People have the power
As the creative child of a Michigan engineer (Class of ’49), I was forever mystified as to what my father did all day. Once I learned he didn’t drive a train like other “engineers,” I struggled to visualize this mysterious “Tech Center” in Warren.
As I got older, I came to understand he did something with cars — or was it car factories? There was occasional (derisive) talk of a guy named DeLorean and his pretty young wife. There was a hard-bodied brief case with two metal fasteners that snapped satisfactorily, a slew of shiny mechanical pencils, and a palm-sized notebook in his car’s glovebox in which he recorded each tank of gas he purchased, its price, and his subsequent mileage. Everything was written in his meticulous draftsman’s hand.
In the end, I understood he built “plants,” and I grew to appreciate his slow, calculated way of explaining a challenging concept. Even so, engineers always have seemed an exotic, rare species to me. A species with a powerful brain far superior to my own.
We’d be lost without you
Thankfully, my Dad could be a warm and jolly person, a dedicated husband, and a loving pop. I discovered through him that engineers may be brilliant. They may do math — really, really, really well. They love their algorithms and robots and artificial intelligence. They may be capable of solving problems that seem insurmountable and intractable. But they’re just people with different skills than mine. They golf. They eat chili dogs. And they love Johnny Cash.
Perhaps that’s why the new “people-first” campaign by Michigan Engineering resonates with me.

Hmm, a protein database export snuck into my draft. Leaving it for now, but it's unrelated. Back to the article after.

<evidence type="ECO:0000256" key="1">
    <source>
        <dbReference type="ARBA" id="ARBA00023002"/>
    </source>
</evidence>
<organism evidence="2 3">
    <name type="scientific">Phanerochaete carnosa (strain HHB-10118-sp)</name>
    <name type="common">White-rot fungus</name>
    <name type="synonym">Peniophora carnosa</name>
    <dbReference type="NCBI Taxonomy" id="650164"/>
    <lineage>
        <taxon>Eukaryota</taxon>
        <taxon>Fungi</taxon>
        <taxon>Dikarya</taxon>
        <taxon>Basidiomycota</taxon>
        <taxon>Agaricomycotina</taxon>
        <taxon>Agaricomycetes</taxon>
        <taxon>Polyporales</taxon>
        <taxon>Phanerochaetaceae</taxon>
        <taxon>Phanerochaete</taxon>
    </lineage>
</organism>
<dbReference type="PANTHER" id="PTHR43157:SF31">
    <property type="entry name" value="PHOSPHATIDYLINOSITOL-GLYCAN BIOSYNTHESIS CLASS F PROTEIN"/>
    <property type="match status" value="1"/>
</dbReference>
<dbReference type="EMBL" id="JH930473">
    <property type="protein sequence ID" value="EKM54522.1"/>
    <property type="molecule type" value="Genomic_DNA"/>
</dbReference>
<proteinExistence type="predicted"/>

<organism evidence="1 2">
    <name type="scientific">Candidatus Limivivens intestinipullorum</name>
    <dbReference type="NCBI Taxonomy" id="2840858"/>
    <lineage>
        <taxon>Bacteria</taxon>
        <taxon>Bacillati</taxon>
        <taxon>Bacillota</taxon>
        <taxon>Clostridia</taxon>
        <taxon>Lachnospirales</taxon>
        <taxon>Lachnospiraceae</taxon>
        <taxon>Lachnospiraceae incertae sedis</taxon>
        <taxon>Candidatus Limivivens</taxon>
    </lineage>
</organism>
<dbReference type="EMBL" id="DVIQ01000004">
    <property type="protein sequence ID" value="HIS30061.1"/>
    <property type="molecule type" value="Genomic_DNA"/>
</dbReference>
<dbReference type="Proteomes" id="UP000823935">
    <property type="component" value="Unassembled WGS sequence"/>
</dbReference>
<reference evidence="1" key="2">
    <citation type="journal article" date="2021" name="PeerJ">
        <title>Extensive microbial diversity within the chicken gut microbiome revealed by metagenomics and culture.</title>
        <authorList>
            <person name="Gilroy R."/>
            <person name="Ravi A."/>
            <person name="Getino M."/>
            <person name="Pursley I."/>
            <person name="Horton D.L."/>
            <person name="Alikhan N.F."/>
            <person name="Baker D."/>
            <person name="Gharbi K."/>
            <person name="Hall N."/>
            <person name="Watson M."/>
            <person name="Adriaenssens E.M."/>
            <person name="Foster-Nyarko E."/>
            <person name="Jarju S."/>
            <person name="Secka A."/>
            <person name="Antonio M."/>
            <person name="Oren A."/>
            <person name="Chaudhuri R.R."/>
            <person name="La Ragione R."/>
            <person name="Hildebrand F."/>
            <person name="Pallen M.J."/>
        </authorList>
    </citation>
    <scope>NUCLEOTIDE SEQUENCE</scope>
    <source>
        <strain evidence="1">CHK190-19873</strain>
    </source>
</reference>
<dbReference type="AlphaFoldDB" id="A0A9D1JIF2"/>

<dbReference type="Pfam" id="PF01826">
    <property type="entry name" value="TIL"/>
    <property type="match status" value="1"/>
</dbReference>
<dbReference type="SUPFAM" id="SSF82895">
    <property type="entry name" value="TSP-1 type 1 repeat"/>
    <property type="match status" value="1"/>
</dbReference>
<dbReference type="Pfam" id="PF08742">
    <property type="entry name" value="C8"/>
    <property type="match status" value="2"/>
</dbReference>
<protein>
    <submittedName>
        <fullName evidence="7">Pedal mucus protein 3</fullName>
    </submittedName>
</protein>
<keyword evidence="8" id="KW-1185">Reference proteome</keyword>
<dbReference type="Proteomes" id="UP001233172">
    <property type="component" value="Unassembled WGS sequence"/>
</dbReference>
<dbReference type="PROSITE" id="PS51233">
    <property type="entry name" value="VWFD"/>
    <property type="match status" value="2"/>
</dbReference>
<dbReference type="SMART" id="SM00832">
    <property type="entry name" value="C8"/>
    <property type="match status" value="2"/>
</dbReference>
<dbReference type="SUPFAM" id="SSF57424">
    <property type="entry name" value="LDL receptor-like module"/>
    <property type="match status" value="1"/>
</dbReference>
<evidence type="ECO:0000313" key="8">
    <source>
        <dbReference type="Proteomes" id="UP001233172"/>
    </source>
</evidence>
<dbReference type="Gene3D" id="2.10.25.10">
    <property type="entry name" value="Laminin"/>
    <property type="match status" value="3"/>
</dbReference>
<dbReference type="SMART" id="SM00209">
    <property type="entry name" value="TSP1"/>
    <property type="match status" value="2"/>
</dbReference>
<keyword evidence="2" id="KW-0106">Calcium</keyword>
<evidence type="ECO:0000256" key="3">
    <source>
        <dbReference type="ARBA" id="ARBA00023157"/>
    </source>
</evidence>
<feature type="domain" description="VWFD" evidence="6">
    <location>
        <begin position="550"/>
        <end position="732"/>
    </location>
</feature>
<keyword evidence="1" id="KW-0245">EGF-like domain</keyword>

“Through its people-first framework, Michigan Engineering is reimagining and reshaping what engineering can be — at Michigan and beyond — enabling all engineers to have a positive impact on the world and build a future that will elevate all people.”
The framework requires three components:
- Excellent engineering fundamentals
- A convergence of disciplines
- Equity-centered values and global world views
If that sounds like academic “marketing-speak,” think again and watch this video. Most Michigan engineers would tell you the people-first practice informs everything they do because that’s where U-M excels. They just needed my creative friends in marketing communications — those who think like me — to put a name on it.
Larry Loft - 1967 BSME MSU
I think most engineers are born with that little palm size book in their hand and it must be in our DNA. Even with all of the computer info in the modern automobile making it unnecessary, I still enter the price, gallons purchased, odometer reading and location each time I buy gas. I have done it since my first car! Did you forget to mention the pocket protector? That was also a necessity for any respectable engineer as well. It held my pen, pentel pencil. a small stainless steel rule, and a long eraser in a plastic dispenser. I could not leave home without it!
You and my dad would have been fast friends!